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We tracked down the earliest print references for "burritos" cited by food history in American/English reference books. If fried, the burrito becomes a chimichanga." ---Encyclopedia of American Food and Drink, John F. Not just tortillas, but huge regional tortillas, often well over twenty inches in diameter.They are nothing like the burritos we are served today. Wrapped around some sort of filling, they are called burros or burritos, depending upon the size. If you deep-fry a burro it becomes a chimichanga--a truly local dish from Another Arizona or northern Sonora." ---Tucson's Mexican Restaurants, Suzanne Myal [Fiesta Publishing: Tucson AZ] 1997 (p.No one knows when or where it acquired the name fajita, which means girdle' or'strip' in Spanish and refers to the skirt steak originally used in the preparation...Only in the last decade has refined, regional Mexican food taken a foot-hold in American cities, reflecting not only the tenets of Tex-Mex cookery by the cuisines of Mexico City, the Yucatan, and other regions with long-standing culinary traditions." ---America Eats Out, John Mariani [William Morrow: New York] 1991 (p.Dozens of Tex-Mex restaurants sprang up in Paris, and the trend spread across Europe and on to Bangkok, Buenos Aires and Abu Dhabi.Tortilla chips, margaritas and chili con carne are now well-known around the world." --- Houston Post, 6 part series, all online: Los Angeles Times Cookbook: Old Time California, Mexican and Spanish Recipes [1905] History & evolution: Recommended books: America's First Cuisines, Sophie D.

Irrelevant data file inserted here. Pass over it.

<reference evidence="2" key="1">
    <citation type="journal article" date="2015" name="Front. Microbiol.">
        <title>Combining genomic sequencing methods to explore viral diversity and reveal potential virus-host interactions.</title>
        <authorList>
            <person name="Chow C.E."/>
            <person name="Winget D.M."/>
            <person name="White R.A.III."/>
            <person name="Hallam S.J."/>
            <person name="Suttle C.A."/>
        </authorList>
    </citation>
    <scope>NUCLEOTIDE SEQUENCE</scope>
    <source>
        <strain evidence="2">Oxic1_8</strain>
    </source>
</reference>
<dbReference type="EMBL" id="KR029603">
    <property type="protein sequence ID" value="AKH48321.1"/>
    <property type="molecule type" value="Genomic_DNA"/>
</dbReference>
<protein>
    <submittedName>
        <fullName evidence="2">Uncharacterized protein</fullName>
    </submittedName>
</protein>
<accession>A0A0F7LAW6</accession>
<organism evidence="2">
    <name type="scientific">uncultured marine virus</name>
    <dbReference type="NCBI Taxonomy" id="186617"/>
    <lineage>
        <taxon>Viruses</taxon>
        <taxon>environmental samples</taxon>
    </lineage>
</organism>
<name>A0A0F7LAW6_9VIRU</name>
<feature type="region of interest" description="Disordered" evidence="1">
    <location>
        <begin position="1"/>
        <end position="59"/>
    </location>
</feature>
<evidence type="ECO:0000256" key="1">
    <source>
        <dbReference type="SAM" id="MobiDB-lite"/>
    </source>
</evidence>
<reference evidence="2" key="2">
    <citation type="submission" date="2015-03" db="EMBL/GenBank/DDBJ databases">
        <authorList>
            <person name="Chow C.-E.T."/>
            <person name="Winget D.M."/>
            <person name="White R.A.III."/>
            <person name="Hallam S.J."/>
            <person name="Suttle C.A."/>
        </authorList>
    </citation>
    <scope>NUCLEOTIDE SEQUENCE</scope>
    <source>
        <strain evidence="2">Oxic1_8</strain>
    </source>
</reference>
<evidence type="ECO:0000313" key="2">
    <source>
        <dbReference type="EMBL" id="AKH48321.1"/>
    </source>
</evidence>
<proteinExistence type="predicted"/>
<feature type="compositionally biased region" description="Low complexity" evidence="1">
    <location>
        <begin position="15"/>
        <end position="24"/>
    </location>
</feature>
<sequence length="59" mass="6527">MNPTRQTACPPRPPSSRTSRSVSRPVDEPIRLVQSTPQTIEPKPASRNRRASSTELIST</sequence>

Kennedy and her friends in the food community began referring to Americanized Mexican food as "Tex-Mex," a term previously used to describe anything that was half-Texan and half-Mexican.Coe American Food: The Gastronomic Story, Evan Jones [chapter III "Padres and Conquistadores"] Cuisines of Mexico, Diana Kennedy Encyclopedia of American Food and Drink, John F.Mariani [separate entries for specific foods--fajita, tamale, chalupa...] Food Culture in Mexico, Long-Solis& Vargas The History of Food, Maguelonne Toussaint-Samat, "The History of Cereals, Maize in the West" (pages 164-176) New Mexico Cooking: Southwestern Flavors of the Past and Present, Clyde Casey Oxford Companion to Food, Alan Davidson [Mexico] Oxford Encyclopedia of Food and Drink in America, Andrew J. Pilcher The Story of Corn, Betty Fussell You Eat What You Are, Thelma-Barer-Stein ("Mexico") The history of bunuelos and churros can be traced to ancient peoples.Churros are nothing more than fried batter of flour and water, but they are essential to a Spanish breakfast, dipped either in sugar or in a cup of coffee or thick hot chocolate...If one is out on an all-night binge--a juerga, as it is called--it is the custom to end the evening by eating Churros and hot chocolate at the churreria, or churro store, which opens by dawn." ---The Foods and Wines of Spain, Penelope Casas [New York: Knopf] 1982 (p. Make a depression in the middle of each and fill with chichiarrones. ed.) iii.81 Burritos in the northern part of Mexico and in the southwestern part of the United States are quite different.About bunuelos "Most countries have their version of bunuelos, or fritters, either sweet or savory, and they are certainly great favorites throughout Spain and Latin America.In many parts of Mexico bunuelos are made of a stiffer dough, which is rolled out thin anywhere up to 12 inches in diameter and then fried crisp and staked up ready for use.Dictionaries and food history sources confirm the first print evidence of the term "Tex Mex" occured in the 1940s.Linguists remind us words are often used for several years before they appear in print. "Tex-Mex food might be described as native foreign food, contradictory through that term may seem, It is native, for it does not exist elsewhere; it was born on this soil.Chili, which some condsider Texas's state dish, was unknown in Mexico and derived from the ample use of beef in Texan cooking."Refried beans" are a mistranslation of the Mexican dish frijoles refritos, which actually means well-fried beans...

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